A magnetic membrane that uses warmth to generate electricity could eventually turn the heat given off by car engines, computers and factory boilers into usable power.
Researchers at NEC Corp. and Tohoku University have so far only generated tiny amounts of electricity using the new technology but believe they can increase its efficiency and output.
The new technique, the first of its kind in the world, puts a metallic membrane on a thin magnetic membrane. Changes in magnetic force caused by heat make electrons in the metallic membrane move, resulting in a current of electricity.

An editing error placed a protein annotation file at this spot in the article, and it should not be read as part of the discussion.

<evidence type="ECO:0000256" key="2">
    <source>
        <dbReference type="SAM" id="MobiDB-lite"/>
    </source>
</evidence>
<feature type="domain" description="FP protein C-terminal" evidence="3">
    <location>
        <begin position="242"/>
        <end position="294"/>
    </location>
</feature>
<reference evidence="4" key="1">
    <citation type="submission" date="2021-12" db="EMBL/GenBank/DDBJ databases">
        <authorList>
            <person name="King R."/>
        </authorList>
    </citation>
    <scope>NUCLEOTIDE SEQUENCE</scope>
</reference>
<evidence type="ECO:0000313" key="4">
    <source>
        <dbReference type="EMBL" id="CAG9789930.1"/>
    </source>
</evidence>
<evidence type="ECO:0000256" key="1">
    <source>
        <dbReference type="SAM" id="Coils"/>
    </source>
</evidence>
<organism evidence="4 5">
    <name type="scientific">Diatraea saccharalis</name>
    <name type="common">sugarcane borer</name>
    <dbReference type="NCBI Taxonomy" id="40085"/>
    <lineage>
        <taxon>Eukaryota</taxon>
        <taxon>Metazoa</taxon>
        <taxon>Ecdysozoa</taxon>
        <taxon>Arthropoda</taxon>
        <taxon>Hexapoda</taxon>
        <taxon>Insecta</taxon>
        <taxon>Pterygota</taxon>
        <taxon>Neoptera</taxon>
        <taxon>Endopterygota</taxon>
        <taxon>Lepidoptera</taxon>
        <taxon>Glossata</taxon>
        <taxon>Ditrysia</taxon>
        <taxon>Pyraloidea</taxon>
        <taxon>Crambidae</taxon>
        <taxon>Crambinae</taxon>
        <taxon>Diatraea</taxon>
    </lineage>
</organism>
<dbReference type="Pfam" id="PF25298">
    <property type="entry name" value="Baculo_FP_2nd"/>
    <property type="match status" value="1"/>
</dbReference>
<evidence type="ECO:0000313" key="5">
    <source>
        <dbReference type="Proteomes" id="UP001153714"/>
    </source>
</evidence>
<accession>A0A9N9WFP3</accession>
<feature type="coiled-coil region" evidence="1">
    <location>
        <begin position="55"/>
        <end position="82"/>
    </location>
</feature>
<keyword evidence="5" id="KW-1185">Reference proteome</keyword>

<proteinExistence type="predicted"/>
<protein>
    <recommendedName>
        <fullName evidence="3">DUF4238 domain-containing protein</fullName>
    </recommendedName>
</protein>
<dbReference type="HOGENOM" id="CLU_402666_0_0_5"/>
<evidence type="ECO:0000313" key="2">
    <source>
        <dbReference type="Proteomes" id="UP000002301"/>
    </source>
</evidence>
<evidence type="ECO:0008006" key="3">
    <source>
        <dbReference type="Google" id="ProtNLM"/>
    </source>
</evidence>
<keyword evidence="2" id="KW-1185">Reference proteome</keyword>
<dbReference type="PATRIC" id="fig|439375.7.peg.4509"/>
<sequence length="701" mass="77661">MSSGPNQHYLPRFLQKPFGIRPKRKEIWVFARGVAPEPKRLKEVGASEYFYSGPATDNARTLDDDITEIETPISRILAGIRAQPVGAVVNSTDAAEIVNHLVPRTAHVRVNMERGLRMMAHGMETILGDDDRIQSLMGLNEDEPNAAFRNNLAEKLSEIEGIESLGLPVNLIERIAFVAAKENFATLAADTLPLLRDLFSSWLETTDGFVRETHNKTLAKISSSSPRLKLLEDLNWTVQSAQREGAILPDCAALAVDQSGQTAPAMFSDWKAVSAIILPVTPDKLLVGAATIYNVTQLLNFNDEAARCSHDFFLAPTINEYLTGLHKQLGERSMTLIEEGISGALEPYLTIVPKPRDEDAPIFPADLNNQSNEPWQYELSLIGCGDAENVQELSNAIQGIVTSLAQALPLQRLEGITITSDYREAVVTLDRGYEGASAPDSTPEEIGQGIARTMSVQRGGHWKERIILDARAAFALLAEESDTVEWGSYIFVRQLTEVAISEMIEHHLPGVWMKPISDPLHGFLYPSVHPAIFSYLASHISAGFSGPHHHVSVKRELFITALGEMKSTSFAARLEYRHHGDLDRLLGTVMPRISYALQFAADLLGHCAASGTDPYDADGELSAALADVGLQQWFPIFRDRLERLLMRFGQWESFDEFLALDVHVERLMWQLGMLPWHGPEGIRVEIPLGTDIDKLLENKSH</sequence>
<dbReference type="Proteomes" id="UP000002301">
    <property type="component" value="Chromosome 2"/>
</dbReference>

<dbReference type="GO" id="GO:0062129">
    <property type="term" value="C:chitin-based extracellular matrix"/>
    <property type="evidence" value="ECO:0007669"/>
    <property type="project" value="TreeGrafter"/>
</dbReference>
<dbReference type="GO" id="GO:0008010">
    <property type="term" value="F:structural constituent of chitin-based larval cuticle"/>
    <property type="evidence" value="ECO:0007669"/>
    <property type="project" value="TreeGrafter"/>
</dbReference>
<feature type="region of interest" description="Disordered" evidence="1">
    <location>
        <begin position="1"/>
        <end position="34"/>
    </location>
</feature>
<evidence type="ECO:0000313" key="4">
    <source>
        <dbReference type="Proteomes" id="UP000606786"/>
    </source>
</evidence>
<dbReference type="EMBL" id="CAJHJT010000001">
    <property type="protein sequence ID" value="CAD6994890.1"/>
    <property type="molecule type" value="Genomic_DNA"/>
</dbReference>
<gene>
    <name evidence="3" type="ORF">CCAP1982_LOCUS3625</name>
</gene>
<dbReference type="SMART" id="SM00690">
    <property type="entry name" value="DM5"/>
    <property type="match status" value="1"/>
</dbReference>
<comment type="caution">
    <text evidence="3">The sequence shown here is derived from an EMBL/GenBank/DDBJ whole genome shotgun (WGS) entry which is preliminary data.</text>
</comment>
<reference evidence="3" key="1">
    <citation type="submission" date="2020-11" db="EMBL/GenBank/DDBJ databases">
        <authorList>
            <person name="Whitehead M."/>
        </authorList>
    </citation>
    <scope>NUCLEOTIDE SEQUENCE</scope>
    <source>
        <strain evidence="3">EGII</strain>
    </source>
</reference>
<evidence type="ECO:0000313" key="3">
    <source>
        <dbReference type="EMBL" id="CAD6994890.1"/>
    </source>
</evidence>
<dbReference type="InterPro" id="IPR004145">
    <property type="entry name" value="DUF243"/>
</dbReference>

The researchers applied the membranes to small 5-millimeter by 2-mm glass pieces and produced 0.82 micro volts of electricity for each degree rise in temperature. One micro volt is a millionth of a volt.
They plan to increase the size of the surfaces they are working with and improve generating efficiency by increasing the thickness of the membranes.
More power could be generated if the membrane can be applied to larger areas, such as the exterior walls of buildings.
Although semiconductor chips capable of converting heat into electricity already exist, the existing technology is expensive and produces little power.
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